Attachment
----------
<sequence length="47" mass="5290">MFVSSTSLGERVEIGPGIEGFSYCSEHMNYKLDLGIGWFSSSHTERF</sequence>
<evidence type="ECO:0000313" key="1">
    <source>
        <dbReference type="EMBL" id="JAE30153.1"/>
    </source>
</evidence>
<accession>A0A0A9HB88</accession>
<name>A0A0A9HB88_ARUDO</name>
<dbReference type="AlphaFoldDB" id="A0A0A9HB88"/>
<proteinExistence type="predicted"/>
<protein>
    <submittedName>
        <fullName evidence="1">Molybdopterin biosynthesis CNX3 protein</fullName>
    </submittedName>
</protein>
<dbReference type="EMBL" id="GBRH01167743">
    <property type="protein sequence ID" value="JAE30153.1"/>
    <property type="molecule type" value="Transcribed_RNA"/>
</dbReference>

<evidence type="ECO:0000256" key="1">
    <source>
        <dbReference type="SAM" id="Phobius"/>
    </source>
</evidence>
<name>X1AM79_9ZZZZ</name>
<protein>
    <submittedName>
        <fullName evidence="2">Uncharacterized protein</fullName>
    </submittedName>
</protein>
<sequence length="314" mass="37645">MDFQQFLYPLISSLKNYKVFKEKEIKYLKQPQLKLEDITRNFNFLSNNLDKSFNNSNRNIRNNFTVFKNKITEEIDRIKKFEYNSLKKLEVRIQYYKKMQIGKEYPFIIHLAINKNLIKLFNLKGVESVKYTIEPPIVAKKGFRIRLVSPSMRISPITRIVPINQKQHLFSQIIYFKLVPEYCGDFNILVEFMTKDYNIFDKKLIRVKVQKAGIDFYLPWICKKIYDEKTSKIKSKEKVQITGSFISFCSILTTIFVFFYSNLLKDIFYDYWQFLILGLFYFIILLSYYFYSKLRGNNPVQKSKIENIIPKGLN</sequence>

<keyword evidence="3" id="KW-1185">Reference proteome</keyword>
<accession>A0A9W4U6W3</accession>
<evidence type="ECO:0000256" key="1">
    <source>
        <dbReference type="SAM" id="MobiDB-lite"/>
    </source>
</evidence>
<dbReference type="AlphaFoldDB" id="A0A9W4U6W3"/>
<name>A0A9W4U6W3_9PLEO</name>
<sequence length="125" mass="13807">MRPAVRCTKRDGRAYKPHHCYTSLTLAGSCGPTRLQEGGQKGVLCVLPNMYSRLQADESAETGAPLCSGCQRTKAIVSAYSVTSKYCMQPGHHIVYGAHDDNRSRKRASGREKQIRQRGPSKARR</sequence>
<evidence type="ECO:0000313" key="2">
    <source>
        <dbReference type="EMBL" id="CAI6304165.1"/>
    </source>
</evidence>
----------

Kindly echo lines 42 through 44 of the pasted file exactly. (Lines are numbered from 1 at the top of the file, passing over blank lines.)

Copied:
<evidence type="ECO:0000313" key="2">
    <source>
        <dbReference type="EMBL" id="CAI6304165.1"/>